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A journey of faith told in three books
on April 16, 2005
I enjoyed Chuck Norris's action movies when I was growing up in the 80s. They were a pretty good diversion for a teenager intrigued by the martial arts and longing for adventure. But eventually my interests turned elsewhere. Twenty years later, I've been reading books by and about various martial artists. So when I saw "Against All Odds" at a Christian bookstore, I was intrigued. I had no idea that Chuck Norris was a God-fearing kind of guy, so I had to find out more about him. "Against All Odds" is a Christian-themed autobiography (written with Ken Abraham) that covers Mr. Norris's life from a difficult childhood to his present day success as a martial artist, actor, and businessman. It's an easy and interesting read (although there are way too many exclamation points).
However, I ended up reading his other two books first. They augmented this book and gave me a more comprehensive perspective on Mr. Norris's life journey. "The Secret Power Within" is a 1996 self-help book advocating a Zen-based approach to living. It contains several anecdotes from Mr. Norris's life illustrating the benefits of the Zen philosophy. It's somewhat similar to Joe Hyams's classic book "Zen and the Martial Arts." The second book is Mr. Norris's prior autobiography "The Secret of Inner Strength," written in 1988 with Joe Hyams. The philosophical focus of "The Secret of Inner Strength" is more cognitive, based on achieving goals using positive thinking and visualization. Each chapter ends with a couple of bullet-point principles for the reader's personal application. In light of this newest book, I found it intriguing that a relationship with God was not a major theme in either of Mr. Norris's previous works.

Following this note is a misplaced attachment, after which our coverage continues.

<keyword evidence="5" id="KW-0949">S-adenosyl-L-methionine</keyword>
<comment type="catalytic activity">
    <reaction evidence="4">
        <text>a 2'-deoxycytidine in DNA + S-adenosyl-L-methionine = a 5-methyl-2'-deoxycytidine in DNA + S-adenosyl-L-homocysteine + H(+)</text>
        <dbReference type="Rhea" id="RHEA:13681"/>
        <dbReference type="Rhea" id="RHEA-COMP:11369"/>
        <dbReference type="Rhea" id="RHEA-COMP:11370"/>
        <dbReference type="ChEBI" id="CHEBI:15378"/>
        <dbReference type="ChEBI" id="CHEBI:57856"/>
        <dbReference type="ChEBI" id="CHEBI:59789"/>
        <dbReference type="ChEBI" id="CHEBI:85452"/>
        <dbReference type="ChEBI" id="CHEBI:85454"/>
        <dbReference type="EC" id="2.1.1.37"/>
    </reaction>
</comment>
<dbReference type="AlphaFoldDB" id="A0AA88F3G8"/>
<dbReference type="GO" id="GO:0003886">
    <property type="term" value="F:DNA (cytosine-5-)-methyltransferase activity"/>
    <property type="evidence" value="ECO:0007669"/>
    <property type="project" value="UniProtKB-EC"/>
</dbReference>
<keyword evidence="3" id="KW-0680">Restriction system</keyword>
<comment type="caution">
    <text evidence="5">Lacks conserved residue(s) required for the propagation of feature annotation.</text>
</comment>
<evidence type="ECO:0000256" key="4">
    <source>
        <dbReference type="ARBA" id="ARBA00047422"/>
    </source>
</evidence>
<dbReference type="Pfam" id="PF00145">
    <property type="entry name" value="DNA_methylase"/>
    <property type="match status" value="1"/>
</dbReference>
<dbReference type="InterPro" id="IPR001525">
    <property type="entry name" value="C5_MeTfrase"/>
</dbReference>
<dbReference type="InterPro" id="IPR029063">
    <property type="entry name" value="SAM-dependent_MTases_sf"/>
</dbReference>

My curiosity stoked, I dove into "Against All Odds" to see how Mr. Norris got to Christ via martial arts, Zen, and positive thinking. It's mostly a retelling of "The Secret of Inner Strength," with some reworking and 16 years worth of additional information. I found it interesting to compare and contrast the two autobiographical books. He has recast some events from the first book with a Christian perspective, and also expands on other parts in light of the passage of time. For example, Mr. Norris reveals that his first marriage was more problematic than portrayed in "The Secret of Inner Strength." He admits to having an affair that produced a daughter, and eventually he and Dianne divorced. Subsequently, Mr. Norris remarried and started another family, got involved in politics, and embarked on a successful business venture with the Total Gym home workout machine. But most importantly to him, Mr. Norris reaffirmed his relationship with Jesus Christ and became a committed Christian. In contrast to his earlier books, he now credits God for his achievements.
Other reviewers have given Mr. Norris a bad time about his moral failures, especially with his profession of Christianity. He's also an unabashedly conservative Bush supporter, so Democrats might find this book tough to swallow. But he's refreshingly honest about his shortcomings. Mr. Norris owes up to his failures with Dianne, and seems to have made peace with his loved ones. He has some commendable actions to his credit, such as involvement with the Make-a-Wish Foundation and his own KICKSTART program to build character in kids using the martial arts. Perhaps there's more "dirt" waiting to be uncovered. But I'm not willing to cast the first stone, and overall his story is an inspiring one. Mr. Norris discovered Christ at the end of a long and winding road, and I found that to be encouraging.
If you buy "Against All Odds," I recommend checking out the other books mentioned above to get the "big picture" of Mr. Norris's life. Some Christians may struggle with the Zen and visualization stuff, but there are applicable insights that can deepen our walk with Christ.